And then she had to uphold her official status as the class hot mess. Which meant an immediate spiral into hanging around outside shops asking people to buy her alcohol, picking up weird men in car parks on school trips and getting ying-yang tattoos in basements. Or at least, claiming to be doing those things. Twitter, back in the day, was a game of Chinese whispers where one lager stolen from your dad turned into a 3 day bender.

We all obsessed over whoever held the position of designated class hot mess on any given week. They were an inexhaustible source of amusing stories. Nothing brightens up a dull science class like listening to the person sat behind you claim that she’d spent Friday night in 50 Cent’s hotel room and had his number.

We all got to feel reassured about our own lives, but we were secretly jealous. 

I spent my Friday nights lurking in the local graveyard dressed as Mrs Havisham, writing articles under pseudonyms for any site that would accept them, and searching for a voodoo spell that would enable me to resurrect George Harrison. I wish that were a joke. I wish the 50 Cent story were a joke too. 

So the official hot messes were both a source of comfort and an aspirational ideal of what life can look like if you’re hot and don’t give a damn. Part of me wanted to be like them. Part of me wanted to be Tavi Gevinson. 

Ah, that classic teenage inability to recognise that identity is not binary. I ended up miles from either. Still, I see the appeal and why, as Jessica Wildfire puts it, we all secretly love a hot mess.


Calling yourself a hot mess is a reflection of the delusional assumption we all seem to have that everyone else has their life perfectly together and you, with your goddamn human flaws, are a mess. Of course you are. Everyone is, at least sometimes. If they look like they’re not, that means they’re just better at hiding it.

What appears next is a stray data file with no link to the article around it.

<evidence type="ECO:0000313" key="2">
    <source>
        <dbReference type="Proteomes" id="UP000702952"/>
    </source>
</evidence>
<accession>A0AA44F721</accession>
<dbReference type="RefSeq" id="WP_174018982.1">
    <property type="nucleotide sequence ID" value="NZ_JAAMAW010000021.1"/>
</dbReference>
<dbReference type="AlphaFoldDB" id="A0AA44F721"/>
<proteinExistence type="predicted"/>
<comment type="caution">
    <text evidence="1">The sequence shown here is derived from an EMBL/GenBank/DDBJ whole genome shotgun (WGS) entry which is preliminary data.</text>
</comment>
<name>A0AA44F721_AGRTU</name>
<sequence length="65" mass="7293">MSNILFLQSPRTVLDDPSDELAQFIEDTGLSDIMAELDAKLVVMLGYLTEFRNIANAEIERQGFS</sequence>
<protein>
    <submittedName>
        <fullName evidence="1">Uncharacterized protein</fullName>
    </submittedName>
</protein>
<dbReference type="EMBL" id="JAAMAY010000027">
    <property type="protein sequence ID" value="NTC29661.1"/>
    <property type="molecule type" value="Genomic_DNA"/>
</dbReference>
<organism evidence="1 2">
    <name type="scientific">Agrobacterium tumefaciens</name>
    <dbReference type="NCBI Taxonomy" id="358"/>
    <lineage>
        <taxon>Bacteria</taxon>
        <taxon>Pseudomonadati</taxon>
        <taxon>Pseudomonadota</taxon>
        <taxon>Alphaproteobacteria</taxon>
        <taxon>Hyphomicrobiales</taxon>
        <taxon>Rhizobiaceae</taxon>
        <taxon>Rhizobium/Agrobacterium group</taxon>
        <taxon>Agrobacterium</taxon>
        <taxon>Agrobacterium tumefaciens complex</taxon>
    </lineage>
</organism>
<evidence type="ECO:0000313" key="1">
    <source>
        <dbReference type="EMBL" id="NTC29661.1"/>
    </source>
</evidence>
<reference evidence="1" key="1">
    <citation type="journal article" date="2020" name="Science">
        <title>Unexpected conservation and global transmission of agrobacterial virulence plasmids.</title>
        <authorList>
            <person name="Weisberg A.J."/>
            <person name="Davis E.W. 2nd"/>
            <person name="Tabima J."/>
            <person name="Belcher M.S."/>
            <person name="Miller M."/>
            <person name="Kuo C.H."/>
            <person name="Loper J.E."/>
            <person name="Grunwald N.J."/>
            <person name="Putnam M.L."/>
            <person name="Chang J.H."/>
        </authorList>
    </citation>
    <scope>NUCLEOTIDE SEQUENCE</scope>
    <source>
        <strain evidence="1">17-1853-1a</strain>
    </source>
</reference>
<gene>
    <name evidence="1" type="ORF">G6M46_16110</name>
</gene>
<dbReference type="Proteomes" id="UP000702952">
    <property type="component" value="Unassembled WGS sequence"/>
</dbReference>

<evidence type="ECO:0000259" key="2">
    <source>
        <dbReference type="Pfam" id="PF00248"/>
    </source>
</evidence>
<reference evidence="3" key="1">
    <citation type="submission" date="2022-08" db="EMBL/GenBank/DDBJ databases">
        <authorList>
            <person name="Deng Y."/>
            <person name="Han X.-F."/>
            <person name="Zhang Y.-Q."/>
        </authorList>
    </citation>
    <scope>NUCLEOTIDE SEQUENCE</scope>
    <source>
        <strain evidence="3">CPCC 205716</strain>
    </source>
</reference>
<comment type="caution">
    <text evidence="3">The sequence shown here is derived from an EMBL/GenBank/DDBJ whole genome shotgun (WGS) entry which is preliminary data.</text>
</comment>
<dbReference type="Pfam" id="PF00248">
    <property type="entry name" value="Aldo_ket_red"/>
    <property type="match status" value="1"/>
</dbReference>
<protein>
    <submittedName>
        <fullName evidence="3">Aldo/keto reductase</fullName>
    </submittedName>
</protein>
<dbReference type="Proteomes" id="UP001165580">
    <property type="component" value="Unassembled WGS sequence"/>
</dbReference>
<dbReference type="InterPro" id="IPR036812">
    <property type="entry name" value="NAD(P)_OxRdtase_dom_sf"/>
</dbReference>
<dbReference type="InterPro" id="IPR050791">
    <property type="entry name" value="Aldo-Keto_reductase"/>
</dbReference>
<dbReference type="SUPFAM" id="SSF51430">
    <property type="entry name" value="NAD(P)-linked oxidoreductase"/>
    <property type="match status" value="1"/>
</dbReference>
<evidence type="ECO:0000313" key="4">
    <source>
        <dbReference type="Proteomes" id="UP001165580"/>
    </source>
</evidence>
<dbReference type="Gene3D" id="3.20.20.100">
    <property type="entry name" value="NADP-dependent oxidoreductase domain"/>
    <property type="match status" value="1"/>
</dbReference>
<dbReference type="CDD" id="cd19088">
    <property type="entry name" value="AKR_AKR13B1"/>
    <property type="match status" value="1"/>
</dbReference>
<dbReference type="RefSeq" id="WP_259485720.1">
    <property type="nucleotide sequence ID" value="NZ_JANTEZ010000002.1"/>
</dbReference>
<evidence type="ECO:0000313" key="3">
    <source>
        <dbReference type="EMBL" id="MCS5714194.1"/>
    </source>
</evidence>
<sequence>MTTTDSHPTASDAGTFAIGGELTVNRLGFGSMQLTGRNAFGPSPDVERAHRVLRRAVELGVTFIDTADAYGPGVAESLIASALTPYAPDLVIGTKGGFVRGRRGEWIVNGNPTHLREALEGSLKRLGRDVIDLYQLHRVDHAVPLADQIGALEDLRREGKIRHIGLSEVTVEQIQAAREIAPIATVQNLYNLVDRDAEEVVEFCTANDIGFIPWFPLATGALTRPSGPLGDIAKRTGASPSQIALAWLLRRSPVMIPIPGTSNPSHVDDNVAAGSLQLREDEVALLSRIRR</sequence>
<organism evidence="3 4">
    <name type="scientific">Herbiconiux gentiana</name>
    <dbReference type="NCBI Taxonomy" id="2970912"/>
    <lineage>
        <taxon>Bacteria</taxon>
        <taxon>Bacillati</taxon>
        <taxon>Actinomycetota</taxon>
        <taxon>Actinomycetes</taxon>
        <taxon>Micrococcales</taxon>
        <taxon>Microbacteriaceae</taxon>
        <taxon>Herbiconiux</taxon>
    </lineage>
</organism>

And I do understand why people use the term — it’s a way to preserve some self-esteem during rough times. You go through a miserable break-up, cry a lot and behave irrationally. But then you think of yourself as a hot mess, because when everything else is going to shit, you can at least feel good about your appearance.

It’s okay. Sometimes that does matter. If it wasn’t for winged eyeliner, I would have never survived my teens. The act of dragging myself out of bed and spending 20 minutes painting my eyes black,- no matter how I felt, even the time when I ended up accidentally ripping an IV out of my hand doing my makeup in A&E, was a source of comfort.

But that is not the entire basis of a person’s value. And it is not an excuse for digging yourself further into a hole because, ya know, that’s your identity now.

It doesn’t matter that you look aesthetically pleasing to other people if you’re miserable and feel like you’re losing control of your life. You shouldn’t surrender responsibility by turning it into part of who you are. 

Yes, maybe you’re in a mess right now. I’m sorry about that. You are not lazy for being unable to just shrug it off and it is not your fault if things are going wrong. But please don’t buy into the belief that everyone else is perfect and you should just give up. 

Calling yourself a hot mess equates to shrugging off any responsibility for improving or changing yourself. You’re not saying you’re ‘in a mess’ you’re saying you ‘are a mess.’ You’re not. You’re human. 

Both images are from my trip to Paris with Corrie in 2016, which was the happiest week of my life.

Rosie Leizrowice